Written By: Derek Martin

Published: September 19, 2020

What does it mean to put a price on carbon?

The Climate Crisis has been in the news a lot this year: devastating wildfires the size of Connecticut in the West, so many hurricanes in the Caribbean that we’re running out of selected names, and a glacier twice the size of Manhattan breaking away from the Arctic ice shelf. Fire, wind, and water, at first glance seem to be completely unrelated, but in reality are all connected and exacerbated by carbon dioxide emissions.

This article isn’t meant to re-hash the climate science behind the climate crisis. There’s so much already written about that, and I encourage you to read the Intergovernmental Panel on Climate Change’s 5th Assessment Report if you want to learn more about the specifics of climate change. Instead, we’re going to discuss one of the many options to dealing with the climate crisis. There is a growing movement to use market-based solutions to reduce our carbon emissions known as “putting a price on carbon.”

What does putting a price on carbon really mean? In the most basic terms, putting a price on carbon means that companies who produce carbon dioxide are required to pay for the carbon dioxide they emit into the atmosphere. The concept is simple enough, but the rest of this article will delve into what this would mean in practice, how it would be done, and the opinions of both proponents and critics.

To begin, let’s discuss why we should put a price on carbon dioxide? The sad fact is that those who pollute, whether that’s pollution emitted into the atmosphere, dumped into the soil, or pumped into our water system, rarely pay for all the negative impacts of their actions. The government, taxpayers, and non-governmental organizations(NGOs) constantly foot the bill for environmental clean-up efforts. Instead, everyday individuals and health insurance companies are forced to pay for healthcare costs related to illnesses caused by pollution, and insurance companies pay for damage that occurs from natural disasters which are getting stronger and more frequent due to climate change.

We can see that carbon emissions are creating costs not being covered by the few who are causing and benefitting from those emissions. How much should emitters be charged for their emissions? Trying to calculate the exact dollar amount of damage caused by carbon dioxide emissions is both challenging and controversial. We can see this in the wide range carbon prices that have been observed already in practice from $1/ton of carbon dioxide equivalent (tCO2e) to $140/tCO2e. The Carbon Pricing Leadership Coalition reports a price between $40 - $80/tCO2e to meet the 2015 Paris Agreement’s climate goals.

There are two main mechanisms to put a price on carbon; a carbon tax and an emissions trading system. A carbon tax puts a direct cost on the emissions of carbon as a price per ton of CO2e emitted. It is typically calculated based on the carbon content of the fossil fuel and charging those who use that fossil fuel. Carbon reductions are achieved by the basic economic principle that as a price of a good rises, demand for it falls. As this is driven by demand, there is no defined carbon reduction outcome.

On the other hand, an emissions trading system creates a system where emitters meet emissions targets by trading available emission units. There are two main ways to enact an emissions trading system: cap and trade or a baseline-and-credit system. Cap and trade creates a ceiling to the total emissions that are allowed and create a corresponding amount of emissions allowances. Those allowances are distributed and entities can only emit carbon dioxide up to the amount of allowances they have. Entities can sell their allowances to others which encourages efficiency. A baseline-and-credit system is similar but creates a baseline emissions level for each entity and efficient performance creates credits from emitting less than the baseline which the entity can then sell. Both of these create a defined carbon reduction outcome.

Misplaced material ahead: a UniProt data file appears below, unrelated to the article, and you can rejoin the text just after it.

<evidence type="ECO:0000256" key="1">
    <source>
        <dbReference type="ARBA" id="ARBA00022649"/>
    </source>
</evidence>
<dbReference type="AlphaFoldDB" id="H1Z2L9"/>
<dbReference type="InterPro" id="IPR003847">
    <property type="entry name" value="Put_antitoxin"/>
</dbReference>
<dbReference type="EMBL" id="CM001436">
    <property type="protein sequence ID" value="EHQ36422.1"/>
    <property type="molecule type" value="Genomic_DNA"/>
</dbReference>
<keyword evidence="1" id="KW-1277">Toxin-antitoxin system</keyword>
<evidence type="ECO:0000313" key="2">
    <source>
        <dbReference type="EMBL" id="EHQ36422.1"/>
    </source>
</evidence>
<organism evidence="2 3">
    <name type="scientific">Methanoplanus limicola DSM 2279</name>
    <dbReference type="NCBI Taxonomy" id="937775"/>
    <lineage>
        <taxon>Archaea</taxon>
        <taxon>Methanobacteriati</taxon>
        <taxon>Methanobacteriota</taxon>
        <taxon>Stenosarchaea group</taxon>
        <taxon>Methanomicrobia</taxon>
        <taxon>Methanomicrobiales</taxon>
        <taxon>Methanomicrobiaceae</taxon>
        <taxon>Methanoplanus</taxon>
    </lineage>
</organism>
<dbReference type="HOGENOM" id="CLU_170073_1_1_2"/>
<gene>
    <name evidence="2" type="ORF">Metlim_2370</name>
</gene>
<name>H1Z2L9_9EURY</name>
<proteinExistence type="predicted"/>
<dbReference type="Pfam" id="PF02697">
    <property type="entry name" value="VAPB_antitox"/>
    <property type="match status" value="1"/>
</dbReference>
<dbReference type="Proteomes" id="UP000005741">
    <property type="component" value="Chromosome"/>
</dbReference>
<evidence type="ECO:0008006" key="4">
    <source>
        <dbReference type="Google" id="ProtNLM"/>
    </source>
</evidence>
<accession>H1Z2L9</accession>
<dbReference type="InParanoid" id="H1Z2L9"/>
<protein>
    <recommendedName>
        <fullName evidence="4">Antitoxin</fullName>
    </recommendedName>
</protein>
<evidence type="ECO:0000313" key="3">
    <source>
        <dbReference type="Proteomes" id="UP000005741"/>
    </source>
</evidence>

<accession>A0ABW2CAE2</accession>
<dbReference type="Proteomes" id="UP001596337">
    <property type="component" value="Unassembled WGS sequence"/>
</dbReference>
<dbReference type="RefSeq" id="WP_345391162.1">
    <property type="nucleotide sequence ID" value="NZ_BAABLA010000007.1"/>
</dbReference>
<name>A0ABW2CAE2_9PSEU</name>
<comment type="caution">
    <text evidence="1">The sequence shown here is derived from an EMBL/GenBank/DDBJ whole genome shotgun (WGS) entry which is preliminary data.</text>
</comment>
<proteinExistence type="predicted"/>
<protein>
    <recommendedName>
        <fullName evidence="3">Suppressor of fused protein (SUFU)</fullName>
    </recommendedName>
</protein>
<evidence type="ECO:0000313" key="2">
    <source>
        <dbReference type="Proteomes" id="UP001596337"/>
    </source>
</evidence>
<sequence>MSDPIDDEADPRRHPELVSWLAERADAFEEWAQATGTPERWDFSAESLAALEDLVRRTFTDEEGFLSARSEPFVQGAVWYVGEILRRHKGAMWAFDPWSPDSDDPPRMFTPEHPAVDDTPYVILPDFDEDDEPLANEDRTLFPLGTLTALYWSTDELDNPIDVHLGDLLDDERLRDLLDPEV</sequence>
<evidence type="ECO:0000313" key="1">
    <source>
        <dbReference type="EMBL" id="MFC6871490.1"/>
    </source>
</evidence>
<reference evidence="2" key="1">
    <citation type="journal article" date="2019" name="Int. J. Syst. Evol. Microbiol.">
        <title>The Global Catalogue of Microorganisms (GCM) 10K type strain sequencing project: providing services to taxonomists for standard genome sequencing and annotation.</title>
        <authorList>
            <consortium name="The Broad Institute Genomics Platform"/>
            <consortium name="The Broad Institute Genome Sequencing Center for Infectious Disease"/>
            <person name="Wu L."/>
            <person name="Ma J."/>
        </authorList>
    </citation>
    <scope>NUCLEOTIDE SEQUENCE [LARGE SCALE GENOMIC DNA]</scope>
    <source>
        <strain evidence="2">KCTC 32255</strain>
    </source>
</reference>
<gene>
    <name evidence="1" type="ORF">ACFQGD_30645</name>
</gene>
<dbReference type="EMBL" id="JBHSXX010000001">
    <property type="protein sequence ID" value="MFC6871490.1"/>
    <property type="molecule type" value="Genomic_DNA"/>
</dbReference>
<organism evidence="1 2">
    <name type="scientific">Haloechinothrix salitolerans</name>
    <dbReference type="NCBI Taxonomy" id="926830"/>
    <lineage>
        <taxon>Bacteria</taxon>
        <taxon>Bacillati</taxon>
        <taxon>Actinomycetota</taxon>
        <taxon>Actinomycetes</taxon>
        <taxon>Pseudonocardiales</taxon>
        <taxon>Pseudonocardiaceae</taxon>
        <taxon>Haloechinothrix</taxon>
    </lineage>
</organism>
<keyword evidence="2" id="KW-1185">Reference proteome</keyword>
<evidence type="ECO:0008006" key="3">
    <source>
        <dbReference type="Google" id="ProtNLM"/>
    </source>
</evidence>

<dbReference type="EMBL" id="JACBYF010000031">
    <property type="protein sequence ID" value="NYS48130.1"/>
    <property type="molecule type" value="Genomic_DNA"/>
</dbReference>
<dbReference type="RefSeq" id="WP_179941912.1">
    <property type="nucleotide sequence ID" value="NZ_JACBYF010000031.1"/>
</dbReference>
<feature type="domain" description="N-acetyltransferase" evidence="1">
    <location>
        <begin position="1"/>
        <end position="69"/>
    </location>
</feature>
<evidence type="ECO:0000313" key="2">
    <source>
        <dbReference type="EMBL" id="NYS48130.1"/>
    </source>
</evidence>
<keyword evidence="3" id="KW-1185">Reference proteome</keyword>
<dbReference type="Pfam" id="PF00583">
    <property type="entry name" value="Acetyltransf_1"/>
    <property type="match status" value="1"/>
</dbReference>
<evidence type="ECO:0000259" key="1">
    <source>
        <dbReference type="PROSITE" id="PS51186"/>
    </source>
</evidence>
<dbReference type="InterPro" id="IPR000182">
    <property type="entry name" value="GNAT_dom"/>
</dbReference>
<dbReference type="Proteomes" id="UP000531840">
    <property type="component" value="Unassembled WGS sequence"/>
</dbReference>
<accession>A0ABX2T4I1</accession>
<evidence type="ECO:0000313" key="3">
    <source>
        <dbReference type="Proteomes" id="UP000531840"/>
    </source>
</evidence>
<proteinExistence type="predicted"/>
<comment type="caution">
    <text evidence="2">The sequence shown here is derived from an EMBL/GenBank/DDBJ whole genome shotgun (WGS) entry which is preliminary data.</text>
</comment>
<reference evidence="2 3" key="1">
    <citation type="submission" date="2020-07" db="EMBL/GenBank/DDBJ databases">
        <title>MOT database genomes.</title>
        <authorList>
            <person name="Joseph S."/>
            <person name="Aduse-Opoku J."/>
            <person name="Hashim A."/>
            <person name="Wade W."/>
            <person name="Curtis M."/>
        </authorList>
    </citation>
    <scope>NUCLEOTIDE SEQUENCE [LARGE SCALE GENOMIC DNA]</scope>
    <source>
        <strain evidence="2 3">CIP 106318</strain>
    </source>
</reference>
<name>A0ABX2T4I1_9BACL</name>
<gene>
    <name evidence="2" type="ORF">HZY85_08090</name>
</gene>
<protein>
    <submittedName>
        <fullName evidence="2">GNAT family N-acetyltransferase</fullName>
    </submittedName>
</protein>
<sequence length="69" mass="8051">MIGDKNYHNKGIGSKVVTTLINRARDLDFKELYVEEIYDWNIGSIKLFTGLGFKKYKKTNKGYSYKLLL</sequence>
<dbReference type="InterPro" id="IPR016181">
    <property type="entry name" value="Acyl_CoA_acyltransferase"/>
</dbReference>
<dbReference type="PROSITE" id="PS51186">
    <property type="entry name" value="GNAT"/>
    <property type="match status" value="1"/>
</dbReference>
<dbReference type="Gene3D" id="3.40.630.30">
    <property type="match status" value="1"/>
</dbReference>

Proponents of carbon pricing argue that putting a price on carbon and using that data in business decisions integrates climate crisis related issues into the market economy, essentially tying business activities to environmental impacts. They argue that businesses are responsive to costs and a more inclusive cost of business will incentive businesses to examine their performance and become more efficient. They also argue that these schemes will increase funding for climate change mitigation and adaptation efforts. Critics argue the complexity of calculating the actual price of carbon, concerns about governmental intervention, political feasibility to implement, negative impacts on business, and negative impacts on lower income populations. On that last point, proponents counter that funds raised can be returned to lower social economic populations through yearly dividends or tax rebates.

The climate crisis is constantly in flux and we have a wide portfolio of options at our disposal right now to significantly address this crisis. Putting a price on carbon is one of many governmental interventions, technological improvements, individual behavior changes, and sustainable business practices that should be implemented. If you’re interested in learning more about what is being done to put a price on carbon or getting involved, check out Citizen’s Climate Lobby, a non-partisan grassroots advocacy organization that lobbies congress to create nationwide legislation to put a price on carbon.

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